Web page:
A Tale of Two Adams: Insights for the Integrity of a Catholic University
In this article, I will examine the deep religious roots of this divided life, taking a cue from the book The Lonely Man of Faith by the Orthodox Jewish rabbi, Joseph Soloveitchik. The book originated, in part, in a talk to Catholic seminarians.3 Soloveitchik draws upon the two creation stories in the Book of Genesis that ground his insights in a theology of creation that is deeply if not entirely congruent with Catholic theology. I will then offer a critique of our contemporary attempts to solve the divided life syndrome by striving for "balance," rather than by insisting on a deeper integration of the active and contemplative life. In light of these insights on creation, on the divided life, and on the integrity of the active and contemplative life, I will draw some final insights concerning the Catholic university, which like all institutions suffers from its own form of divided life.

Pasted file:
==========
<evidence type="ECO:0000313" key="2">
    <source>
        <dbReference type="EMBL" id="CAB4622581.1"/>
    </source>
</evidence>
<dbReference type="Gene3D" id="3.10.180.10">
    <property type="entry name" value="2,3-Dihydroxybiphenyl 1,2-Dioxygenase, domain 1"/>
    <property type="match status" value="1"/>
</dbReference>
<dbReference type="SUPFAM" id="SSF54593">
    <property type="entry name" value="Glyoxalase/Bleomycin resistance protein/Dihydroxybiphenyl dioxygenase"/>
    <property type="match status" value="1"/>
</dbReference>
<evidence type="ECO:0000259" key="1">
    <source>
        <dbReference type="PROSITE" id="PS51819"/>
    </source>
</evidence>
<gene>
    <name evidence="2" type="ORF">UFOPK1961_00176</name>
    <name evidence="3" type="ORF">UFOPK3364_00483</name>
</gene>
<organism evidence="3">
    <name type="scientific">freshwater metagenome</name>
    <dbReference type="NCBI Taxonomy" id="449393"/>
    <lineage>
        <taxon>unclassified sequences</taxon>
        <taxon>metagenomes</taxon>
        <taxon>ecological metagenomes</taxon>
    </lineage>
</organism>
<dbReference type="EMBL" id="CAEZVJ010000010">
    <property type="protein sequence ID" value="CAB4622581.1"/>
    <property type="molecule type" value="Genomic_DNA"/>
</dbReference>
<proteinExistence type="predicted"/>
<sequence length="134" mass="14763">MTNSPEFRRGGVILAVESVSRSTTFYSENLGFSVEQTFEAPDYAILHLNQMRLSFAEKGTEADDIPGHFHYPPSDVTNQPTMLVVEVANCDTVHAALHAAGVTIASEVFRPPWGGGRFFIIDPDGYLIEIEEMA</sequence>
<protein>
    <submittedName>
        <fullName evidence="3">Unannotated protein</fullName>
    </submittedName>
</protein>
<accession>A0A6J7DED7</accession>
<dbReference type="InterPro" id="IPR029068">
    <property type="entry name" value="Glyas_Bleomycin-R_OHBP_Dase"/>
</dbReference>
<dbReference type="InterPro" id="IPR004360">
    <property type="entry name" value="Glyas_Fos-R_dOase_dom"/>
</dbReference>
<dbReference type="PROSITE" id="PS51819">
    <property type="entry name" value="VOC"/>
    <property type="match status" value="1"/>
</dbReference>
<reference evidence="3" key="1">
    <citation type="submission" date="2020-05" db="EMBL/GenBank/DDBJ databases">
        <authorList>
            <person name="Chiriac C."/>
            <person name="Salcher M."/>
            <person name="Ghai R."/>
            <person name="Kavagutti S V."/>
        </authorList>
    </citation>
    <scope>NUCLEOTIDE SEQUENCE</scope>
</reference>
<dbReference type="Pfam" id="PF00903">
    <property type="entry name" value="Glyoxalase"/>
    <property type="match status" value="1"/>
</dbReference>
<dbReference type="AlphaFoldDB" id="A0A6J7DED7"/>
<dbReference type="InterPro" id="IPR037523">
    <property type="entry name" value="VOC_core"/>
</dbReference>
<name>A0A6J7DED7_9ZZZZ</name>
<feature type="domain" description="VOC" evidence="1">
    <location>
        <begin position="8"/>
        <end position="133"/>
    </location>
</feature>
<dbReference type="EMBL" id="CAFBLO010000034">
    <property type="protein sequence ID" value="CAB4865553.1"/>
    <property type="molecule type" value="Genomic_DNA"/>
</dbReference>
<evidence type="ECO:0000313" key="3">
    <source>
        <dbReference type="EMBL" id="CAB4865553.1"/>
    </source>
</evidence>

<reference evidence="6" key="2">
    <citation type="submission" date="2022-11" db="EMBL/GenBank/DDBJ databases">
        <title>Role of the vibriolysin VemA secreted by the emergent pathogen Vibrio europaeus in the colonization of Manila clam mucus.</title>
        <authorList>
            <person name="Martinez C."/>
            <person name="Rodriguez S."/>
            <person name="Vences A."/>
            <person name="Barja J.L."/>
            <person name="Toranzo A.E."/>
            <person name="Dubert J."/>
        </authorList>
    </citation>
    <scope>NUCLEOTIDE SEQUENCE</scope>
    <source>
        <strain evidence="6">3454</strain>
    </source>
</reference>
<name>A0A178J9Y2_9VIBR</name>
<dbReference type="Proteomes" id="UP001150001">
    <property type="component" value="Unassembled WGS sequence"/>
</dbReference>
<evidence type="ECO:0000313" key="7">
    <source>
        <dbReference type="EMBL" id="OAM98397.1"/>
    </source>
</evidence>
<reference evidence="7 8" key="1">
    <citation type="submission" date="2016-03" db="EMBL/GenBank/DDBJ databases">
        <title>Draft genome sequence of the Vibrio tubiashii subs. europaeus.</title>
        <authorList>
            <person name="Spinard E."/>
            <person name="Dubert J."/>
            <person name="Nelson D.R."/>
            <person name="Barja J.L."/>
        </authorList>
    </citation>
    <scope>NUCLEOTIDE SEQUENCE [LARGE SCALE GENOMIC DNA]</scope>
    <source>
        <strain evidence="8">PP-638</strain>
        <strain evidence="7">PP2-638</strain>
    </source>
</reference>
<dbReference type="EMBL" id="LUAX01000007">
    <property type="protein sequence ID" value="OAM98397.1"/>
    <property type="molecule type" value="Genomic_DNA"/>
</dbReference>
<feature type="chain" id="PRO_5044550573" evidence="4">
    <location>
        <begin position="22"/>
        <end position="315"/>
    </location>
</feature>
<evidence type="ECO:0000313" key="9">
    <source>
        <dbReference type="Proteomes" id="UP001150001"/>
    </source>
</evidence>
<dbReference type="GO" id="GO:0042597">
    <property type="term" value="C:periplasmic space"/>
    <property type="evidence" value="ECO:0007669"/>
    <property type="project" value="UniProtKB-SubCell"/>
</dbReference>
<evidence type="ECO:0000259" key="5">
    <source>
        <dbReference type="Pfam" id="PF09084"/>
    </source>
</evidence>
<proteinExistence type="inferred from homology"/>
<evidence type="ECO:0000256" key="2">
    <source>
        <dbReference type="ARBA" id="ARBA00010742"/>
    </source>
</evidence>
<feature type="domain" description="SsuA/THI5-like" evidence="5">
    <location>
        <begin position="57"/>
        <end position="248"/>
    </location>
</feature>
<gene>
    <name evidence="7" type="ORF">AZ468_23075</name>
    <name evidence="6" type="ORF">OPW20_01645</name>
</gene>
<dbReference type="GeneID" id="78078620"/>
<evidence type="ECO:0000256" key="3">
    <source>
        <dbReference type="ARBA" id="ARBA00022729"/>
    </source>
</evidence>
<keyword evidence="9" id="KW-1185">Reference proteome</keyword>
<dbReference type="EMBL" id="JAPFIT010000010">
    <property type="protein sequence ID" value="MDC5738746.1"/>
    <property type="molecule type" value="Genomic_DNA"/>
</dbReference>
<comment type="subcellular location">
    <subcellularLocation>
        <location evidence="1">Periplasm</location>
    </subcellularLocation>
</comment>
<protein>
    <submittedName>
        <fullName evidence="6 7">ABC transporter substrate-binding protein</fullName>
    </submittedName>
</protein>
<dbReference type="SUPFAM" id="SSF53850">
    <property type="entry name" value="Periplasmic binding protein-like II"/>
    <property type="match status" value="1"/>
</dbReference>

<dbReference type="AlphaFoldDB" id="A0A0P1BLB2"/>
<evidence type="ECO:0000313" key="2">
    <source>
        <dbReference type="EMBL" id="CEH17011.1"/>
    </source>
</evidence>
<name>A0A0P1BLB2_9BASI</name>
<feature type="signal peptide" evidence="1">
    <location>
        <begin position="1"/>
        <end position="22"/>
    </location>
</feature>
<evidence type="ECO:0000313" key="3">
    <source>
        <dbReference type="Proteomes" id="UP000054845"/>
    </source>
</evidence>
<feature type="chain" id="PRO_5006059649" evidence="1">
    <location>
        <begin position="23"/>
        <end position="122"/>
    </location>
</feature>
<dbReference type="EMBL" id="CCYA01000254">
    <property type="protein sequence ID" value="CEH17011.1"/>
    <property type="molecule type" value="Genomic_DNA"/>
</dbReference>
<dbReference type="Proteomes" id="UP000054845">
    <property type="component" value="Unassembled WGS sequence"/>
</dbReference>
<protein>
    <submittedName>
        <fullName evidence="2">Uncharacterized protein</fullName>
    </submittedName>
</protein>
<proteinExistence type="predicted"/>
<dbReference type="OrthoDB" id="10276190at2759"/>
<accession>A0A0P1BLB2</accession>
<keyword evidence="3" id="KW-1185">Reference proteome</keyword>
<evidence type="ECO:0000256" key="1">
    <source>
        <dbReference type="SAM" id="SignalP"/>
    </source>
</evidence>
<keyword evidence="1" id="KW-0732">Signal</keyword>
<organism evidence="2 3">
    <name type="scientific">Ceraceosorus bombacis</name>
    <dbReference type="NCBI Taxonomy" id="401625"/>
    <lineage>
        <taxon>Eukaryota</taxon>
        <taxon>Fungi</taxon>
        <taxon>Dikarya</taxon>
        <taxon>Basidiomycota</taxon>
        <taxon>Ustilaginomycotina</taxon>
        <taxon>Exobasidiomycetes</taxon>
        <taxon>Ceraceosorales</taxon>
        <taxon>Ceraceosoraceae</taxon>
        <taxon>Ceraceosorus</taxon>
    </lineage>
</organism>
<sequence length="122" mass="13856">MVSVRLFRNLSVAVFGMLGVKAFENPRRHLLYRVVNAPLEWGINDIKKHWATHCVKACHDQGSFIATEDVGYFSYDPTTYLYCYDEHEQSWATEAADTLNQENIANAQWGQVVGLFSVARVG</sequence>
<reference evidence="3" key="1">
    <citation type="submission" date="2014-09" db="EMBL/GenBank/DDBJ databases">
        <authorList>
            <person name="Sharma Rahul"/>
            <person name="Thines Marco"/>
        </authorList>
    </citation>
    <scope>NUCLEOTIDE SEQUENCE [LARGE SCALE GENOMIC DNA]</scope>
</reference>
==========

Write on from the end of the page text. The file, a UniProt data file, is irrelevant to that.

Naughton, Michael J.
"A Tale of Two Adams: Insights for the Integrity of a Catholic University,"
LOGOS: A Journal of Catholic Thought and Culture: Vol. 23:
1, Article 8.
Available at: https://ir.stthomas.edu/logos/vol23/iss1/8